How UV Lights Can Improve Your Home’s Indoor Air Quality

How UV Lights Improve Indoor Air QualityIt’s always easier to understand your options when you throw a new light on HVAC technology. According to the U.S. National Library of Medicine, installing germicidal ultra violet (UV) lights significantly lowers bacterial contamination and improves indoor air quality in residential HVAC systems. It’s no surprise that this bright idea for keeping the house fresh and healthy is catching on with smart homeowners throughout the Dallas-Fort Worth area.

The Source of the Problem

No one likes to think of the attic as a petri dish, but the warm, moist environment of your HVAC unit creates an ideal breeding ground for bacteria. Mold, fungus and germs grow on cooling coils and evaporator trays, and the contaminants collect in your ducts, insulation and filters. This microscopic debris eventually becomes airborne throughout the house posing serious concerns for families dealing with allergies or asthma. Even infectious respiratory diseases easily spread through the air and put everyone’s health at risk. Routinely cleaning and replacing filters helps, but it doesn’t address the primary source of the problem.

It’s Hard to Control

Regular HVAC inspection and maintenance twice a year makes a big difference in maintaining your home’s air quality. However, it’s impossible to eliminate the moist conditions that breed bacteria growth because your HVAC system condenses air as it performs its job. Proper ventilation is important, but unfiltered air from outside constantly adds to interior contamination. Specialty filters and portable air cleaners can only do so much, and both need regular maintenance and cleaning. You can’t remove the source of microscopic particle growth and distribution in your home without eliminating the entire HVAC system that keeps the house comfortable.

Technology That Works

For more than 50 years, germicidal UV light technology has been used to sterilize food, water and air. While you don’t plan picnics in the attic, these lights address the problems caused by the moisture and warmth generated by your HVAC unit. They emit a short wavelength of radiation similar to the sun’s light, and this illumination is very effective for killing germs. The UV light penetrates bacterial cells and destroys their structure, and it disarms mold, fungus and virus microbes. The technology is a proven technique with everyday applications in the medical, industrial and food processing fields.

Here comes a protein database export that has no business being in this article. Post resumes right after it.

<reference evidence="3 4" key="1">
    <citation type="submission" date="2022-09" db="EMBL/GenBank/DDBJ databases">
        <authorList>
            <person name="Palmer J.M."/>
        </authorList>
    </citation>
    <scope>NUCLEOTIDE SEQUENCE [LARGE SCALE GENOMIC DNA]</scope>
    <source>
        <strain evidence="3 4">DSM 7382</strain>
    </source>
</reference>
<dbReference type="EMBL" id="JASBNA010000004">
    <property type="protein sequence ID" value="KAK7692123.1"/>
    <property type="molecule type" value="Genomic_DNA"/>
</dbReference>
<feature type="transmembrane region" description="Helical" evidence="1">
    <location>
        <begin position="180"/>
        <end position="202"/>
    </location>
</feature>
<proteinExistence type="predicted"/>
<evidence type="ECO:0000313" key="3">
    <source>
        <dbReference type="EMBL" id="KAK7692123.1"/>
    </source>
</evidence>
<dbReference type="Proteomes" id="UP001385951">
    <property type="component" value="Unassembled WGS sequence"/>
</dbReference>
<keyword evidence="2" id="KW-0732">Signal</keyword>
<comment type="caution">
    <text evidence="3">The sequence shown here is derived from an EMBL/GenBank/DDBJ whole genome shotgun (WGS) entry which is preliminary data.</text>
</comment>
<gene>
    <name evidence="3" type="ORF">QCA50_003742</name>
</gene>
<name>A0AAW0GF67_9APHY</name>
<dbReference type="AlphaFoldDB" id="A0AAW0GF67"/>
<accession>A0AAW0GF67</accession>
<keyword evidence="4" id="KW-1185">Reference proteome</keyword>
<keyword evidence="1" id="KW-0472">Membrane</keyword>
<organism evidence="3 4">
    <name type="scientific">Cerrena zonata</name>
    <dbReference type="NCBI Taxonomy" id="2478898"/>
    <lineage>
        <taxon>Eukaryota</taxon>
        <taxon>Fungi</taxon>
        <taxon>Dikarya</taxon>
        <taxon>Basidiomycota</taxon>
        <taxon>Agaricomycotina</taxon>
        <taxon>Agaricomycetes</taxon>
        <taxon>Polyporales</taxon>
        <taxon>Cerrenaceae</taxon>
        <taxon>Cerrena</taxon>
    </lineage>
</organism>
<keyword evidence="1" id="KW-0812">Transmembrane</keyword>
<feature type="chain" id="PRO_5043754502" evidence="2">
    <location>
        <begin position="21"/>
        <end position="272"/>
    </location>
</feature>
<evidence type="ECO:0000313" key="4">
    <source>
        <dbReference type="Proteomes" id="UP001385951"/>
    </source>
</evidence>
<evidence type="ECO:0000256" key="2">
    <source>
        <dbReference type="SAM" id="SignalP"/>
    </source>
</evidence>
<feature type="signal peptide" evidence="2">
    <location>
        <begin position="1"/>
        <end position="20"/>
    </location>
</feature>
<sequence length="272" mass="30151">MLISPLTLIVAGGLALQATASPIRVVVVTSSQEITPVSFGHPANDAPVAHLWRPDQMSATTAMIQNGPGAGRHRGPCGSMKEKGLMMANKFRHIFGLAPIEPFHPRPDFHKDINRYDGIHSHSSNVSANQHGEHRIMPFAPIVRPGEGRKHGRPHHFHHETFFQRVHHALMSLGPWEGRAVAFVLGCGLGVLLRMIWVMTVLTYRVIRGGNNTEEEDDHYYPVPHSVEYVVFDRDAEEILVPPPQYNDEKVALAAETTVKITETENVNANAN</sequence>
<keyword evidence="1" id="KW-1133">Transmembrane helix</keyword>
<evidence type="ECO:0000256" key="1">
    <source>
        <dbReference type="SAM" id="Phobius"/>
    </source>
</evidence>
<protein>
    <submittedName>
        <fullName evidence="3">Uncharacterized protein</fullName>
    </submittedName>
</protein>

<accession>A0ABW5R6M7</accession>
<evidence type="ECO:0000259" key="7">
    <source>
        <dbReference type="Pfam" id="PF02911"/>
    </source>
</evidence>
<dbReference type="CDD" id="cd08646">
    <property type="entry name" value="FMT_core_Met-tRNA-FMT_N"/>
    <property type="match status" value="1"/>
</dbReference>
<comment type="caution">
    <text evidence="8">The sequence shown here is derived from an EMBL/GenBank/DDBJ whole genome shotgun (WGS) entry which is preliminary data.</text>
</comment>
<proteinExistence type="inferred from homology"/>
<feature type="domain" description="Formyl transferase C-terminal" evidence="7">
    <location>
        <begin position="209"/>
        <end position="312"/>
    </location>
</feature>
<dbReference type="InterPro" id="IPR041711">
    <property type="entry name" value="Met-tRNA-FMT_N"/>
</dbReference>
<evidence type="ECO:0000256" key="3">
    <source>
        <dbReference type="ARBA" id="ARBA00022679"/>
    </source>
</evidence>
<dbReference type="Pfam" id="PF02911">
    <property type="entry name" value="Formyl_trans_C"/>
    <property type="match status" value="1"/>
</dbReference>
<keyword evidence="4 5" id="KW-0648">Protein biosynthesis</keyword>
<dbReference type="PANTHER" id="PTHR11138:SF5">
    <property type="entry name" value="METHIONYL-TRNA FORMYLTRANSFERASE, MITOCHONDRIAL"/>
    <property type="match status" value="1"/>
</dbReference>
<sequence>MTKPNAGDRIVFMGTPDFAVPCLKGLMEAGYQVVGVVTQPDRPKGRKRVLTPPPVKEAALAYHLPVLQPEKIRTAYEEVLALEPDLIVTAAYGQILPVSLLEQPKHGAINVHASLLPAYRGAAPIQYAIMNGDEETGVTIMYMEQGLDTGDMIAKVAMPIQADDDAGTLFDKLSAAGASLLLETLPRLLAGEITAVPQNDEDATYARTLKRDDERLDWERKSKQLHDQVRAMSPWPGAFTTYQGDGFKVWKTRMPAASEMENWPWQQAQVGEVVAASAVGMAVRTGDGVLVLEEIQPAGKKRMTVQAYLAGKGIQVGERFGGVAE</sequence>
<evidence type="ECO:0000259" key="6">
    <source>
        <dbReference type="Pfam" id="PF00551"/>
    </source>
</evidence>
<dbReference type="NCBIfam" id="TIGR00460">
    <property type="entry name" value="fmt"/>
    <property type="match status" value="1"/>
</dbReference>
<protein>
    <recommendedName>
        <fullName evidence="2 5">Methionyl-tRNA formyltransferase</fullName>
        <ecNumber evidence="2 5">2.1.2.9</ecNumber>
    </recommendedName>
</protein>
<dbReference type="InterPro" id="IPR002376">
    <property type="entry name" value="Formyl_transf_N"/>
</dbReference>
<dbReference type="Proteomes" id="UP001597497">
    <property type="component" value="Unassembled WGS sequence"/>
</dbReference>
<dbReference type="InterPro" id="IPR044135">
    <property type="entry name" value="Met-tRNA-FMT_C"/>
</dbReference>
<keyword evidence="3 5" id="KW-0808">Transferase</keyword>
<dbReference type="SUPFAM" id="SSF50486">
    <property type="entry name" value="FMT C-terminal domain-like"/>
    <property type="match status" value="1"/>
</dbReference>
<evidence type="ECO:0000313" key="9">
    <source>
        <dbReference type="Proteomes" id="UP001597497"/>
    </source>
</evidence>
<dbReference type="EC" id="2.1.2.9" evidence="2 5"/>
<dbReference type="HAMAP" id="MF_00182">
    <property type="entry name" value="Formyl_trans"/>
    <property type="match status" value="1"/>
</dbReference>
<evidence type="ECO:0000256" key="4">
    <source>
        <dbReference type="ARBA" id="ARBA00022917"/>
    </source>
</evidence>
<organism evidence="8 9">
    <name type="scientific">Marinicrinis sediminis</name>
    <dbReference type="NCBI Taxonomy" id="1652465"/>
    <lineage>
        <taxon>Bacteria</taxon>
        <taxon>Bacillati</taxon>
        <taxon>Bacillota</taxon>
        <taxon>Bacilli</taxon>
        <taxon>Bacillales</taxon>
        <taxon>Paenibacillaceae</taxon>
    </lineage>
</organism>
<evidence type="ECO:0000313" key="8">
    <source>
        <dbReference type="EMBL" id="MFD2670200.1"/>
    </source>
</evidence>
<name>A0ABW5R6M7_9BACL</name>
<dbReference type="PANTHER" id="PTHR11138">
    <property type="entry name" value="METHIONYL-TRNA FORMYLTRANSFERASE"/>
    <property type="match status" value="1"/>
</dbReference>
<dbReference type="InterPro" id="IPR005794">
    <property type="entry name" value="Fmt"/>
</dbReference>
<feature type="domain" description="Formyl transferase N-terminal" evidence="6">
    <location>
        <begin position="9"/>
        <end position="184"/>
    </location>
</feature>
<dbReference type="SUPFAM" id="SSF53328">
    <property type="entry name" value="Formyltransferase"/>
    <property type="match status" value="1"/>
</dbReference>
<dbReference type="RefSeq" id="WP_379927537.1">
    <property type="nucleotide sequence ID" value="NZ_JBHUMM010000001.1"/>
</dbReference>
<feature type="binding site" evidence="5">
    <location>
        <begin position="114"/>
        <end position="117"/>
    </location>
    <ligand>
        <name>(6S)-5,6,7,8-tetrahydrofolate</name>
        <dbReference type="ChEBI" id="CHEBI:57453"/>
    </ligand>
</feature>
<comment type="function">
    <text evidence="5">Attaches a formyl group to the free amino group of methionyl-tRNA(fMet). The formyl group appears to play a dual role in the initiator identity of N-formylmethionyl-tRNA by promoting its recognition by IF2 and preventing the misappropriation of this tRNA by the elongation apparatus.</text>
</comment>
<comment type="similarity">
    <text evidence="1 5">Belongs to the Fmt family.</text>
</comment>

Professional Installation Solutions

The shapes and designs of UV lights are similar to standard bulbs, and their versatile configurations allow for custom installations in residential and commercial HVAC systems. The lights are focused on evaporator coils and drain pans while additional bulbs are mounted throughout the duct work. Their continuous illumination eliminates the source of airborne contaminants by destroying bacteria, mold and fungus. The bulbs typically last for two years, require minimum maintenance and cost pennies a day to operate. Germicidal UV lights are an effective, affordable strategy for ensuring a flow of fresh, healthy air throughout your home.

UV lights are easily configured into existing HVAC systems, and even older units can take advantage of their simple operation. When you think about the quality of your home’s interior, it’s important to consider more than a fresh scent in the air. Talk with your friendly HVAC specialist, and let him explain your options for installing this remarkable home technology. Once you understand all the benefits, it’s easy to see why it’s such a bright idea.

Contact Max Mechanical

At Max Mechanical, we offer indoor air quality testing to residents in Dallas, Fort Worth, Arlington and across the entire DFW Metroplex to help diagnose any indoor air quality problems that maybe affecting your family’s health. Our experienced HVAC technicians can provide you guidance in choosing the best solution at the right price. Let us help improve your family’s health, contact Max Mechanical to schedule an indoor air quality test today.

Black Light by Hey Paul

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